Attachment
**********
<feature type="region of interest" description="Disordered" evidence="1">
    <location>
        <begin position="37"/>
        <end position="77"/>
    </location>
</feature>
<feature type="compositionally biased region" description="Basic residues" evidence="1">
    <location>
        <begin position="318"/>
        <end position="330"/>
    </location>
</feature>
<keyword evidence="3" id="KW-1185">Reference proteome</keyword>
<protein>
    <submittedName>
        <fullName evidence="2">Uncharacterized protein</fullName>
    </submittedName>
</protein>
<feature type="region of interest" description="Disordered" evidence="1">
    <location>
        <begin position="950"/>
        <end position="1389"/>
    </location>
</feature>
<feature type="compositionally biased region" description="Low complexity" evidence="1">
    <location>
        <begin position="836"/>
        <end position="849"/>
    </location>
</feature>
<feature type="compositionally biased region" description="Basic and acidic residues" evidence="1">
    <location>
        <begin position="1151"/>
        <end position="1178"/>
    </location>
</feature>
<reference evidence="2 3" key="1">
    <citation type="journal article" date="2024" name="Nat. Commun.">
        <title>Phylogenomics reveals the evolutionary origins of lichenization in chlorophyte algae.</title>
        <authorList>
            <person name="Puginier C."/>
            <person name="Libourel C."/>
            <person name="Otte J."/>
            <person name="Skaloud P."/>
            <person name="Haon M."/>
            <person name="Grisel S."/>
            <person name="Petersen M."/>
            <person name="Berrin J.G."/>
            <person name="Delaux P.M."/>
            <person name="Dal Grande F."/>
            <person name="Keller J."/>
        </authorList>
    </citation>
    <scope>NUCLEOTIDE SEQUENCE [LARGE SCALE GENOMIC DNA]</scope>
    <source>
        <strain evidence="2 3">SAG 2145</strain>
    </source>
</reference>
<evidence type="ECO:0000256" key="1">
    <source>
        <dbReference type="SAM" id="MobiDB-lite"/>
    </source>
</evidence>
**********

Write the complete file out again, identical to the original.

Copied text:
<feature type="region of interest" description="Disordered" evidence="1">
    <location>
        <begin position="37"/>
        <end position="77"/>
    </location>
</feature>
<feature type="compositionally biased region" description="Basic residues" evidence="1">
    <location>
        <begin position="318"/>
        <end position="330"/>
    </location>
</feature>
<keyword evidence="3" id="KW-1185">Reference proteome</keyword>
<protein>
    <submittedName>
        <fullName evidence="2">Uncharacterized protein</fullName>
    </submittedName>
</protein>
<feature type="region of interest" description="Disordered" evidence="1">
    <location>
        <begin position="950"/>
        <end position="1389"/>
    </location>
</feature>
<feature type="compositionally biased region" description="Low complexity" evidence="1">
    <location>
        <begin position="836"/>
        <end position="849"/>
    </location>
</feature>
<feature type="compositionally biased region" description="Basic and acidic residues" evidence="1">
    <location>
        <begin position="1151"/>
        <end position="1178"/>
    </location>
</feature>
<reference evidence="2 3" key="1">
    <citation type="journal article" date="2024" name="Nat. Commun.">
        <title>Phylogenomics reveals the evolutionary origins of lichenization in chlorophyte algae.</title>
        <authorList>
            <person name="Puginier C."/>
            <person name="Libourel C."/>
            <person name="Otte J."/>
            <person name="Skaloud P."/>
            <person name="Haon M."/>
            <person name="Grisel S."/>
            <person name="Petersen M."/>
            <person name="Berrin J.G."/>
            <person name="Delaux P.M."/>
            <person name="Dal Grande F."/>
            <person name="Keller J."/>
        </authorList>
    </citation>
    <scope>NUCLEOTIDE SEQUENCE [LARGE SCALE GENOMIC DNA]</scope>
    <source>
        <strain evidence="2 3">SAG 2145</strain>
    </source>
</reference>
<evidence type="ECO:0000256" key="1">
    <source>
        <dbReference type="SAM" id="MobiDB-lite"/>
    </source>
</evidence>